“Finding Oscar”

 

            This documentary is tough to watch, even for those of us who have acquired a special interest in, and personal experience with, the war-ravaged Central American country of Guatemala. 

            The Guatemalan Civil War lasted from 1960 to 1996.  That much is not in dispute.  What is not so widely agreed upon are the root causes of the war, and why it began in the first place.  There was a coup d'etat by the military against a democratically-elected government, and many commentators insist that the United States backed the military rebels, because of the Cold War mentality of attempting to counter leftist (Marxist) governments, both in Guatemala and in Cuba.

            We all know what happened at the Bay of Pigs in 1961, when U.S.-backed rebels failed to topple Fidel Castro's revolutionary government in Cuba.  What is not so clear is the U.S.'s involvement in backing the Guatemalan military, which began systematically eliminating indigenous people perceived to be enemies of the State.

            “Finding Oscar” points to a particularly horrific brutality, the wiping out of a whole village, Dos Erres, in 1982, by a military hit squad, “The Kaibil,” patterned after the U.S. military's Special Forces.  This documentary film can't show us footage of the actual massacre, of course.  But it does show us archival footage of President Ronald Reagan meeting with the military dictator and promising continuing unqualified support.

            Then we are taken to the abandoned well of Dos Erres, where scores of skeletons were found, but still no eyewitnesses, because there were no known survivors.  Until a determined Forensics Anthropologist teamed with a zealous prosecutor and a local human rights activist to actually find a couple of Kaibil soldiers connected with the slaughter.  One was a cook, the other an enlisted man, who both admitted their own participation (in exchange for immunity from prosecution).  They told how children were killed by being hit on the head with a sledgehammer, then thrown down the well.  They told of the raping of the women and the beating of the men, before they, too, were killed.  Somehow two boys escaped, and ironically, were adopted by a couple of Kaibil soldiers who later emigrated.  These boys were actually found.  One now lives in Canada, and still breaks down in tears every time he remembers what he saw that day.  The other, Oscar, lives in Framington, Massachusetts, and had no idea.  The person he thought was his Dad died in a car accident years ago.  He's now married with a family of his own.  But Oscar was flabbergasted to discover that he was actually an orphan boy adopted by one of the dreaded Kaibil executioners.  It also so happened that Oscar's real Dad also escaped the massacre, because he was out working in the fields at the time, though he lost everyone else in his family.  Or so he thought.  The tearful reunion between Oscar and his Dad in the airport is as satisfying to the viewer as it is euphoric for them.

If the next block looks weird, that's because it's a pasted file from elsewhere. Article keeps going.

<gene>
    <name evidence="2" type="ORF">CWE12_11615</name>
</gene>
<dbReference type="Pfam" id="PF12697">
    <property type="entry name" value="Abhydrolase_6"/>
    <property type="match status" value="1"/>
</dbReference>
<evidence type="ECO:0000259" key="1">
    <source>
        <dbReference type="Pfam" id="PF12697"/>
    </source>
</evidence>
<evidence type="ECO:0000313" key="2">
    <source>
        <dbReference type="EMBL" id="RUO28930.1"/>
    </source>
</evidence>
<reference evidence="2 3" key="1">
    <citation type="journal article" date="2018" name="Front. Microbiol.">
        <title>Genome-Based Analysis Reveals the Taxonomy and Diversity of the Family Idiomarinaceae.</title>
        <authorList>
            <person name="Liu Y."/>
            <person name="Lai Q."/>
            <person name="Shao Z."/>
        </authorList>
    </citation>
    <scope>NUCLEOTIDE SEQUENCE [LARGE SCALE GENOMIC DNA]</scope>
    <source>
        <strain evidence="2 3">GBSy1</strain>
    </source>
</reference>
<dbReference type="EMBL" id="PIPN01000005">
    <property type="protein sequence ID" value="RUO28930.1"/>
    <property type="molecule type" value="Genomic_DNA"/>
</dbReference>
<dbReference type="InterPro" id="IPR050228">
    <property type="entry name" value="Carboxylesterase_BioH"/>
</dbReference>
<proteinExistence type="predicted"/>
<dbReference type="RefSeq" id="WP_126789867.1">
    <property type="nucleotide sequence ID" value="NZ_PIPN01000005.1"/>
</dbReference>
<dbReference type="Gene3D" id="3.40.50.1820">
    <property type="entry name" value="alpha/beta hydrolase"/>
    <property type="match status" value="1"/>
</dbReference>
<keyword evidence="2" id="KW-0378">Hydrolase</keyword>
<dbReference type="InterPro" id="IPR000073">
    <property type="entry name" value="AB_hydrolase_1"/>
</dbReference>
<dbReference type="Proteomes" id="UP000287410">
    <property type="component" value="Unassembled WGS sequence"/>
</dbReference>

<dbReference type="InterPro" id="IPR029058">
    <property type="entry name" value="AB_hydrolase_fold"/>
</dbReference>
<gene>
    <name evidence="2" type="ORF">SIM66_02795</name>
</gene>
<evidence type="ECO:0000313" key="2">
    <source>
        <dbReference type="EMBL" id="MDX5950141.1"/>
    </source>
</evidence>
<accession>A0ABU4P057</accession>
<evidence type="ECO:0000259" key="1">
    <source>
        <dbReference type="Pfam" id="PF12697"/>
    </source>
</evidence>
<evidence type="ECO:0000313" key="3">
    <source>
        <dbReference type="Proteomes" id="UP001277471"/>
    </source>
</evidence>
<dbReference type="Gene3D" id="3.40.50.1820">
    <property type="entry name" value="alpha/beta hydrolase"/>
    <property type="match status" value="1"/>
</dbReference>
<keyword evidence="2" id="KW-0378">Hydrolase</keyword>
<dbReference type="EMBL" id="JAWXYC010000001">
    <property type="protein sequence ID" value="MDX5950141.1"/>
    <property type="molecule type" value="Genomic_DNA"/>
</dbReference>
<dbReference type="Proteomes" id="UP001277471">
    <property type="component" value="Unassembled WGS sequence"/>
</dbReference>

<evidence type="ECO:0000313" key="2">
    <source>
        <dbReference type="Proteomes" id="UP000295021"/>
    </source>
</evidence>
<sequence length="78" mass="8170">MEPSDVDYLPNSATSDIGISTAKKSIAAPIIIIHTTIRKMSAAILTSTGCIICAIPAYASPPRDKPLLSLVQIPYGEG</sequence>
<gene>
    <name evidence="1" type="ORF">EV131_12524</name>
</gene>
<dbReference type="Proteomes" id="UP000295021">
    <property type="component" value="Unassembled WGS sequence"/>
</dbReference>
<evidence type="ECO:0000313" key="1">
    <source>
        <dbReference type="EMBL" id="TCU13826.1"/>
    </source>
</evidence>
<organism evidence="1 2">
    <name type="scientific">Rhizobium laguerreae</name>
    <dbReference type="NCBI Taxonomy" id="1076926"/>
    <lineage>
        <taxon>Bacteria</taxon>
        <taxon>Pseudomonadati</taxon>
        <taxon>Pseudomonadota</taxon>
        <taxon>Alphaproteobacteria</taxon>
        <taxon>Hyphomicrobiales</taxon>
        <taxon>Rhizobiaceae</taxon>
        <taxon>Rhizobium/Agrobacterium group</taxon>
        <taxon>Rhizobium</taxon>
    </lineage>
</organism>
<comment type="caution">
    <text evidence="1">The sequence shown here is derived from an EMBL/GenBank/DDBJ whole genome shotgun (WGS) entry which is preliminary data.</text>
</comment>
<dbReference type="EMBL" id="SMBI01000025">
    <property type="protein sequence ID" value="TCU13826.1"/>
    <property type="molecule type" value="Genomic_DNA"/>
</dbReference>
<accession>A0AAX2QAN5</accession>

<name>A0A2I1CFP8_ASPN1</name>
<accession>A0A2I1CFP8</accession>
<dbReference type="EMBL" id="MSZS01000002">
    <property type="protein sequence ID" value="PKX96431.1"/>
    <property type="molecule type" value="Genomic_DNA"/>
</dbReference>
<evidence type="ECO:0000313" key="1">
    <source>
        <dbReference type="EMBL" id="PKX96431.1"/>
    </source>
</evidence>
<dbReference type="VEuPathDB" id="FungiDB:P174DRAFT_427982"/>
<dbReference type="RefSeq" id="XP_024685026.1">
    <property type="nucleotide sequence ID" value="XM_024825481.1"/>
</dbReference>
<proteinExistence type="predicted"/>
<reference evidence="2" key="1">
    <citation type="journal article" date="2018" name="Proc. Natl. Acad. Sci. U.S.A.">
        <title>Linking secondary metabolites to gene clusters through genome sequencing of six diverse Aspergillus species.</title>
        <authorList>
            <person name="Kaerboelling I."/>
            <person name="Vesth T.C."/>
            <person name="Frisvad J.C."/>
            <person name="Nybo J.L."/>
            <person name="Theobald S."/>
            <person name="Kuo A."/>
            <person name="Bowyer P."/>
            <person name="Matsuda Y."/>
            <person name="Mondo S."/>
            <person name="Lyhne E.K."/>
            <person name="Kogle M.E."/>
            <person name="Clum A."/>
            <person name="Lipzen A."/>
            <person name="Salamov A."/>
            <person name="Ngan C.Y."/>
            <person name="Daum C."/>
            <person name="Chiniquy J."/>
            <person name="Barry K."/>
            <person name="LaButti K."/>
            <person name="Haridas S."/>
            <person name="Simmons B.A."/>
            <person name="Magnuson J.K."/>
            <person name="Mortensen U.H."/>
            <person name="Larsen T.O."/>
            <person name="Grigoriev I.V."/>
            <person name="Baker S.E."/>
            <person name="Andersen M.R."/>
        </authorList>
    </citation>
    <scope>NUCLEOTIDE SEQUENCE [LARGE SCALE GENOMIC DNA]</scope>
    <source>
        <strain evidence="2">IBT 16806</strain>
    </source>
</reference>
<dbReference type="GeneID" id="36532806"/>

We may never know how many civilians were killed in that tragic civil war which nobody in Guatemala seems to want to talk about now.  And we may never found out, literally, where all the skeletons are buried.  But we have found Oscar.  And he, at least, has found out who he really is.

 

Questions for Discussion:

1)                  What are the risks of the U.S. government backing revolutions in other countries?

2)                  Should the U.S. government be backing the Iraqi government against native insurgents?

3)                  How would it affect you if you found out that you didn't come from the family who raised you?

 

Dr. Ronald P. Salfen, DFW Film Critics Association